8. In addition to being in complete agreement with the comments already expressed I find it rather ironic that the picture used at the beginning of the article shows a picture of a Tiger Moth takin off from Bicester Airfield as this perfectly illustrates the gliding club’s concerns over safety.

    The Moth is shown taking off from the north west run, 31. After Bicester Motion’s plan for a race track and other buildings are implemented this will be impossible and the only take-off direction remaining will be the much shorter 24/06.

    A departure on 24 involves a low climb out directly over the houses shown in the background of the picture. The significance of this will, I’m sure be apparent to the Flyer readership, yet Bicester Motion still chooses to ignore it.

    I wish Bicester Motion (or whatever they choose to call themselves these days) the best of luck in there new venture and once they return home from laughing all the way to the bank they are able to sleep soundly in their beds.

  9. Bicester Motion seem very keen to push their message that the demise of the gliding club was entirely its own fault (they’ve reiterated this on social media). But saying it over and over doesn’t make it true. BM renewed a 5 year lease, the successful and financially viable gliding club invested heavily in a facilities refurbishment, only for the lease to be terminated after a year with 6 months notice and a take-it-or-leave it “offer” of completely unworkable Ts&Cs. BM have destroyed 65 years of gliding heritage in their narrow-minded greed for a short-term gain. They were not worthy of having the word “Heritage” in their name, maybe that’s why they changed it? BM are the worst thing that could have happened to that airfield and the local residents.

  10. I, like many others, flew from Bicester in the RAFGSA time, I spent many happy weeks there relief instructing.
    We were, in general restricted to the southern half of the airfield, with power using the north and it seemed that much of the time we used 06/24. Aerotowing off 24 was character building, you always hoped that the rope would not break as the only possible crash scene was the playground of the school, you just had to hope it was lesson time. It was not a question of if you were going to crash, just where and how badly. With the advent of the Skylaunch winch if 24 was the only run we winch launched.
    Anyone with half a brain would realise how unsuitable 24 was for aerotow so you have to believe that what was done, in making 24 the only run, was deliberate and is typical of unscrupulous landlords.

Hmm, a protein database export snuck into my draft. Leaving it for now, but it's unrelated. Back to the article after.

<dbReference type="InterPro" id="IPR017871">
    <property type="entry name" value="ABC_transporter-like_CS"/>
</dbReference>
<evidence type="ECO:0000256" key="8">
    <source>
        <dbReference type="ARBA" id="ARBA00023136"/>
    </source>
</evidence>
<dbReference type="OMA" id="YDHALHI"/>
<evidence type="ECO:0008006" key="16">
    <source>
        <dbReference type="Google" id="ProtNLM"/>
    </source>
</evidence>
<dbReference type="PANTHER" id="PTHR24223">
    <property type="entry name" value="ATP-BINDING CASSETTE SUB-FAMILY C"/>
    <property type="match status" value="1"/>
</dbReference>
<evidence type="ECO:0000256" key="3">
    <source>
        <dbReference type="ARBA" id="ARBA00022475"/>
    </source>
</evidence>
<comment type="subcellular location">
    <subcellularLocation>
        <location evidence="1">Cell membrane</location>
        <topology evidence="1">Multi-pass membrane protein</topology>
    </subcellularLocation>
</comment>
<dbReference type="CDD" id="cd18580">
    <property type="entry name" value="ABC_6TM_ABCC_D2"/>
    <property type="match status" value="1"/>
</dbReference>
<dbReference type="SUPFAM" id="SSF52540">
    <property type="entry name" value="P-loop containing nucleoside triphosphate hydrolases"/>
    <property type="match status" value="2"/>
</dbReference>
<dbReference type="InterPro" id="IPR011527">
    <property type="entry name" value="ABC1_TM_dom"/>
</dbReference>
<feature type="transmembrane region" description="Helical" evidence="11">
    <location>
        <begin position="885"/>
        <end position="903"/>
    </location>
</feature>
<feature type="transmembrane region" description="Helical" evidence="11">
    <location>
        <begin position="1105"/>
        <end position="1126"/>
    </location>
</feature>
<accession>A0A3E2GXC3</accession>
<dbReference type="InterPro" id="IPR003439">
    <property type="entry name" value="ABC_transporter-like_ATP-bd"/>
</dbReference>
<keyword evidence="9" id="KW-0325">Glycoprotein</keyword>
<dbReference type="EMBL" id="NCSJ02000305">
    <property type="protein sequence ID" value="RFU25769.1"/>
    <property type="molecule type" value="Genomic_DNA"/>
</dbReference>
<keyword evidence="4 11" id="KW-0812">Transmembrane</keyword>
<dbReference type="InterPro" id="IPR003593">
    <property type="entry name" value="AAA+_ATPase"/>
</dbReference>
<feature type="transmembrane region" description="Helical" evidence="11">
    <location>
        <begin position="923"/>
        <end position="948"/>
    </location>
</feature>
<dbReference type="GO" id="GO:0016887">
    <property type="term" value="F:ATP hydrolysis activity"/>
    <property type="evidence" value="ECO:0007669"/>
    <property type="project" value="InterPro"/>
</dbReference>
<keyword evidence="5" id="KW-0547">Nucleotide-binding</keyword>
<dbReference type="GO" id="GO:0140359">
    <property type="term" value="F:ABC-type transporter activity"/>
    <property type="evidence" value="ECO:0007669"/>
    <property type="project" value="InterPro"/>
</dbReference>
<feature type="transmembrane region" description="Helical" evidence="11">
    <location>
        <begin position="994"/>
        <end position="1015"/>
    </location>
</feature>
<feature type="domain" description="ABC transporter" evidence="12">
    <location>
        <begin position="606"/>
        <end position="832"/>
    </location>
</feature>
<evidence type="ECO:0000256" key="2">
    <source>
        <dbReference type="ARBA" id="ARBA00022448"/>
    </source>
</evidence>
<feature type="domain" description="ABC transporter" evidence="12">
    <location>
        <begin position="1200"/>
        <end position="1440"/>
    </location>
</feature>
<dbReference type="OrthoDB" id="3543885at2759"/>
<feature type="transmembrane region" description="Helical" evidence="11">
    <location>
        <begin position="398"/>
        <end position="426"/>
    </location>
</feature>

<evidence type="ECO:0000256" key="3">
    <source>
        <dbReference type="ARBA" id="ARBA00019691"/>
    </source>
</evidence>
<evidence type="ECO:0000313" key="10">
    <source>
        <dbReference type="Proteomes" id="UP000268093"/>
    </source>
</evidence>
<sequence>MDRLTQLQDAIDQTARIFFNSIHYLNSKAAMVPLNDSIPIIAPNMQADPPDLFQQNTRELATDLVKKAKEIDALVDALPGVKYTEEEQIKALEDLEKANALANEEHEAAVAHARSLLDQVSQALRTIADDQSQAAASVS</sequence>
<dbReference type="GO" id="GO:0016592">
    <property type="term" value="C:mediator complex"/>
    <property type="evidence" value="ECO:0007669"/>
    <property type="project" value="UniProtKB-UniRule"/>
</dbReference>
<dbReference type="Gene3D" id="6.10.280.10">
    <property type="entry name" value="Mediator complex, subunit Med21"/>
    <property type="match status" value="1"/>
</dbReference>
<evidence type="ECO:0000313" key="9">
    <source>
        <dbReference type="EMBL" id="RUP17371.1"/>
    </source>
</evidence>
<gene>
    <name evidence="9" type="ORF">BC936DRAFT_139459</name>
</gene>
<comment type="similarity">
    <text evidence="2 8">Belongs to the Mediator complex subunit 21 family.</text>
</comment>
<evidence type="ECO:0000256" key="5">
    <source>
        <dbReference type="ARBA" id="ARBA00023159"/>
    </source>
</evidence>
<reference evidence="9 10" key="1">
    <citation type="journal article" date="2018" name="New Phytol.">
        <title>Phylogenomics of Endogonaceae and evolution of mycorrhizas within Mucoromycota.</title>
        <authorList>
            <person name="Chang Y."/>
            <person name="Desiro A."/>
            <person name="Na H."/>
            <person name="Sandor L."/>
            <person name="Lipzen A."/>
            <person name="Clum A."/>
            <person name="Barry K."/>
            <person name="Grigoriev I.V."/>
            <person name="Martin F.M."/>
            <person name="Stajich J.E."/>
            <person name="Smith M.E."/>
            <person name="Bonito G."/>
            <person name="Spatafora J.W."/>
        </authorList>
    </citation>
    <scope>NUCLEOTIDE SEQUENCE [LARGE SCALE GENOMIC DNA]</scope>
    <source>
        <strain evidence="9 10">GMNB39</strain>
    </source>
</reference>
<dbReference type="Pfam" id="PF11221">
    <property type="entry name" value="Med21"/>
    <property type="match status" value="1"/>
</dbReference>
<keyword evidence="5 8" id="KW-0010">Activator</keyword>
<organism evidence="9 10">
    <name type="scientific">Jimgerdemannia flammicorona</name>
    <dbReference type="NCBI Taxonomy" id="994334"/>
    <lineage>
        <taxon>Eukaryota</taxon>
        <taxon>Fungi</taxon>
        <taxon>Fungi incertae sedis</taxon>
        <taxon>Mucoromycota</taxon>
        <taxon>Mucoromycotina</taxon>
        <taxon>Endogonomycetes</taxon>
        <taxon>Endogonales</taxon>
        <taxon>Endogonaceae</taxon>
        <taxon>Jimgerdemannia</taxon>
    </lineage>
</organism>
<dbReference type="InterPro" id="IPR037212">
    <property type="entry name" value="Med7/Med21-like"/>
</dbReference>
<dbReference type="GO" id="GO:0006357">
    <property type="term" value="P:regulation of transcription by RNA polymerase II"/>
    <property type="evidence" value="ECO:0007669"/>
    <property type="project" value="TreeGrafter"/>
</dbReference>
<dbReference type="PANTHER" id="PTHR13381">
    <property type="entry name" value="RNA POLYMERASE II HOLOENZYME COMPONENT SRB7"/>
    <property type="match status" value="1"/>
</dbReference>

11. One of Bicester Motion’s big long-running claims was “the gliding club wants exclusive use of the airfield”

    The club has never had exclusive use, it shared the airfield with:
    The powered aircraft in the hangar
    Some microlights
    The tiger moth commercial flying group
    The fishing club for access to their pond
    The model flyers club
    The military vehicle driving experience group who drive round the peritrack
    Film companies using it for flying scenes and other things – the site is recognisable in Stardust in a horse and carriage scene, among others.
    Kite surfers (they moved to a coastal site eventually, however)
    Dog walkers – who were eventually banned by BM
    BM’s own big events – new car model launches, auctions, rallies, that sort of thing
    BM’s Sunday scrambles

    A more recent claim was that the club was struggling with Covid-19 problems making the trial flights difficult to deliver and had to close.

    Except the lease was cancelled at the end of 2019, with six months notice. Before covid-19 was properly recognised, before it even had a name, before the danger was understood.

    Then there’s BM’s “commitment to aviation” – which involves putting buildings everywhere around the airfield for car storage, manufacturers displays, building a hotel, building a track that uses the top third of the airfield and reducing the number of runways.

    And BM also says they took over a disused airfield – that will be the place where gliding has taken place since 1956, seven days a week when the weather cooperated, for the last 64 years…

    They were so rigid in their plan that when covid-19 restrictions made it tricky to get members out to the club to move equipment away, they wouldn’t extend the deadline!

    And if you criticise them on their facebook page they just delete the comments, rather than discuss things. This is one of the few places critical comments don’t get deleted. Let’s hope it stays that way.

  12. Given all of the well reasoned views here do the Flyer team think that, perhaps, a review of the article and the circumstances may be in order? Be interesting to hear from the author what his feelings about this are.

  13. I’ve noticed BH keep removing any posts from their social media that point out the realities and fact behind the move.

    One I found in particularly powerful was one gentleman who was holding them to account following the detailed aviation and gliding history that has taken place there for nearly 70 years. And his dad was the commanding officer. Even his post was much for Heritage..

    It’s all propaganda.

  14. Mario said: It’s all propaganda.